Field Paleontology of Oregon
Looking Forward by Looking to Our Past
Last summer, Ben Crabtree’s Field Paleontology of Oregon class found an as-yet-unidentified marine mollusk on a fossil-finding excursion to the northwest Coastal Range near Vernonia. Crabtree called it a “very unusual find”–-one that represents an undescribed species from this area. The fossil is presently under study with mollusk experts at local museums.
This year, Crabtree will again be teaching Biology 107, which involves lectures and lab sessions, as well as two weekend-long field trips where it is possible that another rare fossil could be found. “I like to make it investigative,” Crabtree says. On field weekends, the class convenes on Friday at 10 a.m. and returns to Portland around 4:00 pm on Sunday, after two days of camping and searching Oregon’s beaches, riverbeds, and cliffs for fossils.
Digging in the Dirt
“Learning hands-on beats the classroom any day!” student Adam Berthel exclaims. But as Berthel and fellow student Hongda Jiang soon discovered, the hands-on process of excavation is often more difficult and tedious than one might expect.
“We found out how difficult fossil digging can be, especially when we have to exert strength to extract a fossil but at the same time be gentle enough to preserve the integrity of those fragile remains,” Jiang explains. “Of course, we also enjoyed other things like watching the sun set by the beach, getting soaked while making a camp fire in the rain, camp fire conversations, and Mr. Crabtree’s great cooking.”
“In some locations, discovering a fossilized specimen was a real test of patience,” Berthel observes. “Once you begin to get a feel for the process though, it’s like you’ve unearthed buried history. It’s a cool feeling to know you found an organism that lived and died in that spot millions of years ago.”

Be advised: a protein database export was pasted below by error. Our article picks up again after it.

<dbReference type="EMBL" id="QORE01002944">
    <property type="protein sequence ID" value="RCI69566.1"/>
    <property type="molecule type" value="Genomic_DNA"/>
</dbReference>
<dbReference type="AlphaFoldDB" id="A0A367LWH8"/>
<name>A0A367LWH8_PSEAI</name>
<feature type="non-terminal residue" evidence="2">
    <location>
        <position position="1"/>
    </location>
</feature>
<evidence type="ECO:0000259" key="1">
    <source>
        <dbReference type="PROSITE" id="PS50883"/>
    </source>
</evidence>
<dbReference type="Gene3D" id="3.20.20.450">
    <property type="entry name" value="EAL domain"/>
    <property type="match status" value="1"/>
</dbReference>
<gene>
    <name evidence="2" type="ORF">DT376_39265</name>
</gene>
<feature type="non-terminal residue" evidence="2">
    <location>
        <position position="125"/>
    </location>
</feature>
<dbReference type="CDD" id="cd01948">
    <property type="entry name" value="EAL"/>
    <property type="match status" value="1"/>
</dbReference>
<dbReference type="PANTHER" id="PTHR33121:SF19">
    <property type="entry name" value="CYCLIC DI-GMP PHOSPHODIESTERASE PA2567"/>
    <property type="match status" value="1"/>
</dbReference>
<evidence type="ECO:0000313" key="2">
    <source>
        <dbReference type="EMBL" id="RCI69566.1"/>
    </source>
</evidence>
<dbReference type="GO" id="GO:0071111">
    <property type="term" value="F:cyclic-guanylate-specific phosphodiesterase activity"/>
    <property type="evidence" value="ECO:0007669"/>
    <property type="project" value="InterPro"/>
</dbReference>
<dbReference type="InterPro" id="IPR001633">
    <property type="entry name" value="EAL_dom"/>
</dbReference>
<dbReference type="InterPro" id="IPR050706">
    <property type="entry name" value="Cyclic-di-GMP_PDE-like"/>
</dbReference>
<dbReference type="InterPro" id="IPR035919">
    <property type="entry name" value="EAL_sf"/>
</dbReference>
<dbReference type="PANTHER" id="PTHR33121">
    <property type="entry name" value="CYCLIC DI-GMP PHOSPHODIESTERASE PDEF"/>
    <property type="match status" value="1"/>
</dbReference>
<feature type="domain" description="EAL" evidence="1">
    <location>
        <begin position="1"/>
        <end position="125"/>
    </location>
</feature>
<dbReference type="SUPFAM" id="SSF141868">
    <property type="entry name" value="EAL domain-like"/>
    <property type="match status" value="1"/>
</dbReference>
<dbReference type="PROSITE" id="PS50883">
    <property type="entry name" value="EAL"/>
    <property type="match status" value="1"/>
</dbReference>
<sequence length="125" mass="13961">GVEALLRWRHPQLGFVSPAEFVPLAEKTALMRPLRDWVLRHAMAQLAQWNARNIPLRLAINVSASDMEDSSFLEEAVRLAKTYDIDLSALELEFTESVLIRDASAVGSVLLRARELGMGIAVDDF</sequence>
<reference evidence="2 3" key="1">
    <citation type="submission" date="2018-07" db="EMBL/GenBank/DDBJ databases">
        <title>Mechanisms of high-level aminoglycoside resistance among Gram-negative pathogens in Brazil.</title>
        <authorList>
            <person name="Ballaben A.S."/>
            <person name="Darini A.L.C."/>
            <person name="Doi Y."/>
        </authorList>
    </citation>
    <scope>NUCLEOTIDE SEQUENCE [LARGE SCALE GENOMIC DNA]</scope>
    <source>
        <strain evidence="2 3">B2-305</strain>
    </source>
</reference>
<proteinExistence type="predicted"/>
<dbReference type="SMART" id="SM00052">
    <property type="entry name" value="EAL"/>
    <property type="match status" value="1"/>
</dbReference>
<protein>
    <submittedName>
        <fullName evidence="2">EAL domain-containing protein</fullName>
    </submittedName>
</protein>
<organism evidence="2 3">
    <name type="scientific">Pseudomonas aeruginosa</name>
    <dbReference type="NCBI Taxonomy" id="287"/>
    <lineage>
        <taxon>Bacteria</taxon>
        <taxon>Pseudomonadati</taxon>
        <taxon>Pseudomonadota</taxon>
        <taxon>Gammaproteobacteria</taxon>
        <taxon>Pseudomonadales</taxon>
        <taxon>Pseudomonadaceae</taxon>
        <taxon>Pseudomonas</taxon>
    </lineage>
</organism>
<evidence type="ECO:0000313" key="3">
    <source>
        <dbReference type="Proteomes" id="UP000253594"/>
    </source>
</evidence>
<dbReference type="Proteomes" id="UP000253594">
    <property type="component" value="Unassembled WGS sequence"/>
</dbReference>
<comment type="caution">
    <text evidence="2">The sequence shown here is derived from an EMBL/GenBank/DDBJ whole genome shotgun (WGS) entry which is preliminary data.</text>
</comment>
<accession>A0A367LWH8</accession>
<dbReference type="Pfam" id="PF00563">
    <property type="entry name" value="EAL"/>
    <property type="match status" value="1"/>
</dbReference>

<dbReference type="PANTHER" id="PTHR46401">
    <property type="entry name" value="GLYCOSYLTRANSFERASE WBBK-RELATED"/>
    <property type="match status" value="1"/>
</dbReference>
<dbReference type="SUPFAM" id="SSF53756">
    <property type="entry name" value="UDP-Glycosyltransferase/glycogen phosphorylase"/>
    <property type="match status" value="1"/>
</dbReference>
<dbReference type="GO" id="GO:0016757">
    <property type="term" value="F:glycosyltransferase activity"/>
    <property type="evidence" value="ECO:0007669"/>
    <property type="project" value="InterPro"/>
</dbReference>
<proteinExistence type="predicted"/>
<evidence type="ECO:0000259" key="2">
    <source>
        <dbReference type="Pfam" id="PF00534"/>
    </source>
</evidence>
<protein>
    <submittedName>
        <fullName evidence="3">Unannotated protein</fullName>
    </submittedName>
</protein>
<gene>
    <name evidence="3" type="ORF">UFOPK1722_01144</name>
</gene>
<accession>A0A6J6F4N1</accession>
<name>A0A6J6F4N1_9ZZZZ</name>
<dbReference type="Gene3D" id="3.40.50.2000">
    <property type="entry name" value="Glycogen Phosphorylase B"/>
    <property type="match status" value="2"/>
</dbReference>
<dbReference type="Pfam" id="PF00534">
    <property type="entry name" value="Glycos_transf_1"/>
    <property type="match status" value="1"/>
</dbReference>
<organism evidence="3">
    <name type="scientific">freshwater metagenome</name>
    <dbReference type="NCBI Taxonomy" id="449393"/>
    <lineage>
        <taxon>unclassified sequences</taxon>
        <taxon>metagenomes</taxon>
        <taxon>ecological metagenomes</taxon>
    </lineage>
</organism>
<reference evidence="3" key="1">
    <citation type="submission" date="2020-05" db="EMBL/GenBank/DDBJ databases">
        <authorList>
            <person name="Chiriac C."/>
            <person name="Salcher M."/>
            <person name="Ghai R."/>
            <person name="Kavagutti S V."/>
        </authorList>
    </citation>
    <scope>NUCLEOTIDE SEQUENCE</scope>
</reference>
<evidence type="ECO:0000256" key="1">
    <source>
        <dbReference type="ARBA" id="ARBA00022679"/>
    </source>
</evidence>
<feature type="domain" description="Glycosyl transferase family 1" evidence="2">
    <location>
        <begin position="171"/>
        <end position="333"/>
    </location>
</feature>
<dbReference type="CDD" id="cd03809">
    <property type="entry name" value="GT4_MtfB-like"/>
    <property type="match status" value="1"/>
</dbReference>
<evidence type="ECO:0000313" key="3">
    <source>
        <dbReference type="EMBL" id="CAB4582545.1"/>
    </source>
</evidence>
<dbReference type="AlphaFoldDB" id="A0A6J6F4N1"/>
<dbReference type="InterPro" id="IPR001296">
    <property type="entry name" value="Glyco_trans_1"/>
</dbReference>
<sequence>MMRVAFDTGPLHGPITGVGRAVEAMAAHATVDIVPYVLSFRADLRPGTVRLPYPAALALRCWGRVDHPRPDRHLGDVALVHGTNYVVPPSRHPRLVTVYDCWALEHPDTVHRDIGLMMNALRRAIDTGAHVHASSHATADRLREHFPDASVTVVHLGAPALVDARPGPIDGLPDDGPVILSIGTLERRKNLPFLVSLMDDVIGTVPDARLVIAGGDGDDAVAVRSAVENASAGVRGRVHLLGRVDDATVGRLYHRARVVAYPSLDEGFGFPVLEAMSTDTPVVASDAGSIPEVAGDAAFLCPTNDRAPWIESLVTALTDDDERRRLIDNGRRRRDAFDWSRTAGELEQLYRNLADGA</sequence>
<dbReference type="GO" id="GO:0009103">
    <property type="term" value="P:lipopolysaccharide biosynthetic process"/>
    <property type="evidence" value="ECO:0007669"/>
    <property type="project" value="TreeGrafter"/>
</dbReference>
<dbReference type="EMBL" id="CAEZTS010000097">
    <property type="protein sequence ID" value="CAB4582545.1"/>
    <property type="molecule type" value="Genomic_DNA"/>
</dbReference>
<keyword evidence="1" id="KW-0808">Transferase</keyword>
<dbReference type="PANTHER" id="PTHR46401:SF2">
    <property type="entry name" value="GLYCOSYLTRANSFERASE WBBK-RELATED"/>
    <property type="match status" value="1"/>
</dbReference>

A New Appreciation for Science
When asked why students should learn biology, Crabtree gets quiet for a moment, then speaks slowly and intently: “It’s a common question. [But] when you look at the world in which we live, without knowledge about that world, without knowing about the properties of the natural environment, you really don’t have a clue. That’s why we try to give [students] a foundation…as well as an appreciation of diversity.”
Many of Crabtree’s students—especially the non-science majors—come away with both a new appreciation for paleontology and a renewed interest in all of the natural sciences.
Barthel offers his insight: “What I especially liked about the paleontology class, in addition to the field experience and camping trips, was the relevance this particular field has in our understanding of biological evolution. We can’t look forward without first looking at our past. I had never really considered the biological importance of this point before taking the class”.
“This course did exactly what it was designed to do: give an introduction to a field within the natural sciences, and spark students’ curiosity and interest for further exploration,” Jiang says.
“Also, it’s a great excuse to get out of town with new people and have some fun,” adds Berthel. “You’re getting credit to camp, have fun, and dig in the ground. What more could a student ask for?”